Instead the money could be better used for victims’ services: “We’re talking about trauma centers, we’re talking about helping people with funerary expenses, with counseling. There is a litany of services that could help all victims of crime.”


Jonathan Mann, member of Ohioans to Stop Executions (OTSE) and son of John who was killed by Thomas Knuff

“11,932 days ago Donald Dillbeck brutally killed our mother. We were robbed of years of memories with her and it has been very painful ever since. However, the execution has given us some closure.”


Tony and Laura Vann, children of Faye Lamb Vann who was killed by Donald Dillbeck

“One of my parents’ killers is on death row in Pennsylvania. I cannot imagine what good it would do to kill a person who is incarcerated and away from the public. No one would be made safer. However, I can think of many people who would be harmed by his death — including his innocent family members and the prison workers who would be asked to carry out his execution. Not a single person would be healed.”


Megan Smith, daughter of murder victim Terry Smith, stepdaughter of murder victim Lucy Smith, and a middle school teacher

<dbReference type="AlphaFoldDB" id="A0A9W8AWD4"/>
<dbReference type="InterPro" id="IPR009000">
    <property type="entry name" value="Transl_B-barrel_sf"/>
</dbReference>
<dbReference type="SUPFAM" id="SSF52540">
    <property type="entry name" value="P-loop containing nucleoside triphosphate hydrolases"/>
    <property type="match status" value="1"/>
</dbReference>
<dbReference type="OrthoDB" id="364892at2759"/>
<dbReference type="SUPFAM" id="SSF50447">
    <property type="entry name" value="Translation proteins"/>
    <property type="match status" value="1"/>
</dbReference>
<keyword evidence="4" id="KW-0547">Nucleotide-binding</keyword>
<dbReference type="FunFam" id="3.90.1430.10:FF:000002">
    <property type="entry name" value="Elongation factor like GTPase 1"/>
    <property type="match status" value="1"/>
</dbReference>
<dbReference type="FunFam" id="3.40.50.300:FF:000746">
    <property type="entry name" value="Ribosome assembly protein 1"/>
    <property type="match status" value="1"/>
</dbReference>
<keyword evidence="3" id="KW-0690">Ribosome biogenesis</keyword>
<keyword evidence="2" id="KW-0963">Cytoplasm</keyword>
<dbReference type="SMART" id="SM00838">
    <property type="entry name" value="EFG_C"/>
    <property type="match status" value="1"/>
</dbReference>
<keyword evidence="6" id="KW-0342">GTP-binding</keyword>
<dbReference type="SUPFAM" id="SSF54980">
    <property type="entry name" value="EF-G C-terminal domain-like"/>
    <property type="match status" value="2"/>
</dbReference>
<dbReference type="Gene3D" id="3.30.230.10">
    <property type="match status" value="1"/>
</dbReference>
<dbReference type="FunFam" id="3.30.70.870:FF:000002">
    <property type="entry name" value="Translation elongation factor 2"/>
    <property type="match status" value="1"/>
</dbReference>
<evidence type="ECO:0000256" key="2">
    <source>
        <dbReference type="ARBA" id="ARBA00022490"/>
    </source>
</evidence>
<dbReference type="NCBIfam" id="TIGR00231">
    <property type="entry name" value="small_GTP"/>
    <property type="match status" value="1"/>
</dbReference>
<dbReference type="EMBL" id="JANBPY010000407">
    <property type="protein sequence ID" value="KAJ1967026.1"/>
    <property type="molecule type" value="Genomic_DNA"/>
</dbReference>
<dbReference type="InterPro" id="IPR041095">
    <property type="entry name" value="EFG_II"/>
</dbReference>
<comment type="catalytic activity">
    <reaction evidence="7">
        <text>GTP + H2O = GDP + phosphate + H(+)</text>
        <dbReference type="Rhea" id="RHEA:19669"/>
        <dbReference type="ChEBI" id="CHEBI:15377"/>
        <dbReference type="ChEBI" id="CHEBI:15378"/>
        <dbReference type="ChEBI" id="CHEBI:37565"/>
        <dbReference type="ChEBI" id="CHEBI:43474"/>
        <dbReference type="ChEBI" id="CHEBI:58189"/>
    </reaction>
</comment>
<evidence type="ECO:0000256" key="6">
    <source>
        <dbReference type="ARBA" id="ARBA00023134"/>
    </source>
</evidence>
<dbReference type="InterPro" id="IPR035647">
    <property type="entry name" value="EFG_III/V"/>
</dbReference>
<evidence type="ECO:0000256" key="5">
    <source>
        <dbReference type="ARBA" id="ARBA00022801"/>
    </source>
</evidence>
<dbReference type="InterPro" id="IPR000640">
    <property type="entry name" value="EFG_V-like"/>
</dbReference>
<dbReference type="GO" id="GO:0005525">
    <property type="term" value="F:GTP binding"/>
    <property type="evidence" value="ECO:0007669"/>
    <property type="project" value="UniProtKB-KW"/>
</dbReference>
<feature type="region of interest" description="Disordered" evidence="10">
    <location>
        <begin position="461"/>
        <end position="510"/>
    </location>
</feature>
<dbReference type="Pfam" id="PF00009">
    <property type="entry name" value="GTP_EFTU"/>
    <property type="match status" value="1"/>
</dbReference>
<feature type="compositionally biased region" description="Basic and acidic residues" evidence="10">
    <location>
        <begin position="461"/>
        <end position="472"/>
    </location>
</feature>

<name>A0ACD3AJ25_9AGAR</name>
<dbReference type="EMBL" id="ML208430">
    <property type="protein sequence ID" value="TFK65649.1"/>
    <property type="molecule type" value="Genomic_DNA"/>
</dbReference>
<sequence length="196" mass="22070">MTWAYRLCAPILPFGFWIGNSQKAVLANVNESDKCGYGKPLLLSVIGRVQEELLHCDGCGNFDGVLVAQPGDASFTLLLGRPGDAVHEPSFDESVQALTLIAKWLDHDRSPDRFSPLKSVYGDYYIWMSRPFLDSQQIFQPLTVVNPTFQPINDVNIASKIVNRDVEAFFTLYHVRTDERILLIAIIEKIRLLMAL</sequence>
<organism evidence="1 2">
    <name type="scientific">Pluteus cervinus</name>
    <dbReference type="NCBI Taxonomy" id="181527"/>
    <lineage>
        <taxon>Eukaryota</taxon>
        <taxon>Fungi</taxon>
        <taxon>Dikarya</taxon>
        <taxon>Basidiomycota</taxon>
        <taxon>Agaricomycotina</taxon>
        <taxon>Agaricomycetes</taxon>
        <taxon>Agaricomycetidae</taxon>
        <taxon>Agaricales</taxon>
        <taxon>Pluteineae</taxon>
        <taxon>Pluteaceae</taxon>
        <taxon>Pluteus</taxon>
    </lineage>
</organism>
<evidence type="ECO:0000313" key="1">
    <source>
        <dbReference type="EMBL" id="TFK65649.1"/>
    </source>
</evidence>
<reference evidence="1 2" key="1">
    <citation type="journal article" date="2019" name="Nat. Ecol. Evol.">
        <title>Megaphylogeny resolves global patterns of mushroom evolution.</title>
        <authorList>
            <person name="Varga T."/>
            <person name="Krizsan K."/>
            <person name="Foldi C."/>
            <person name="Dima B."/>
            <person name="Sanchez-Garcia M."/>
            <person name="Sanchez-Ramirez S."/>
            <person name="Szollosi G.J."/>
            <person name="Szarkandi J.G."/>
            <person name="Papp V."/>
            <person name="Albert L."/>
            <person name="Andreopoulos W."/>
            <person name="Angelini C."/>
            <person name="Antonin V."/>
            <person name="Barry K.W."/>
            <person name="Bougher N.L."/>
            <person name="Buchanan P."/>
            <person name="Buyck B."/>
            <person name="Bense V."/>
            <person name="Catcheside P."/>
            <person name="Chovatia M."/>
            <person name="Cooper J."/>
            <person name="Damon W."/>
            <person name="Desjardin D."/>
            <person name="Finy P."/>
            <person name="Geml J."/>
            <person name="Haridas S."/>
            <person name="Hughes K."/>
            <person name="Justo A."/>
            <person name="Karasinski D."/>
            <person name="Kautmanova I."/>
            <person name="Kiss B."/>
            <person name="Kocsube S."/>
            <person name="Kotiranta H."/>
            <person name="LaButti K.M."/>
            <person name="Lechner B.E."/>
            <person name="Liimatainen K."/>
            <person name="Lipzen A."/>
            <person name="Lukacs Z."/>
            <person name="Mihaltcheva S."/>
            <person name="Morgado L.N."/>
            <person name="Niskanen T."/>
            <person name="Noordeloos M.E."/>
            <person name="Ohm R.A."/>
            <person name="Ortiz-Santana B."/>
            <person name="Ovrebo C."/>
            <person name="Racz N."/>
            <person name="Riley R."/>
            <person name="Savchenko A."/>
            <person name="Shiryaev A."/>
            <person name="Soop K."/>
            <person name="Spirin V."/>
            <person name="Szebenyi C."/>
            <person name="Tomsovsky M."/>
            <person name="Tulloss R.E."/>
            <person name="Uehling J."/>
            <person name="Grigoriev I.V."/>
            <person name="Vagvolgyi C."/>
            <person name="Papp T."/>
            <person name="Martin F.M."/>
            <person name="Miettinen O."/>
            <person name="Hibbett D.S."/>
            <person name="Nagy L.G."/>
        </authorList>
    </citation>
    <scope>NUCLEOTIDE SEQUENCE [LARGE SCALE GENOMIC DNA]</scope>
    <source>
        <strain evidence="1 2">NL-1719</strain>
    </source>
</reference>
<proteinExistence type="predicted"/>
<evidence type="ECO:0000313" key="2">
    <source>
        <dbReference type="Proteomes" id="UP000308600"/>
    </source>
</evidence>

“I don’t know if today was justice. I don’t know if today was closure. … I do know I am glad the enemy is dead. I believe this was the only way to end this nightmare my family has endured for all these years.”


Justin Wyatt, a grandson of A.J. Cantrell and Patsy Cantrell killed by Scott Eizember

“Each of us has had a loved one taken from us by homicide. At a moment none of us could have predicted or prepared for, senseless violence took from us children, parents, spouses, siblings and other loved ones. Our direct experiences with the legal system and our struggles with grief have led us all to the same conclusion: The death penalty fails victims’ families.”


North Carolina Coalition for Alternatives to the Death Penalty (NCCAP) Homicide Survivor Engagement Group letter to Governor Roy Cooper (December 2022)

“To know that he will never walk this Earth again does give me a little more peace than I had yesterday, but I will never have peace knowing what he did to my brother Donnie, to Amy, to James and to Terry. He got what he deserved today.”


Shelli Milner, sister of Donnie Swindle, one of the four people killed by Gilbert Ray Postelle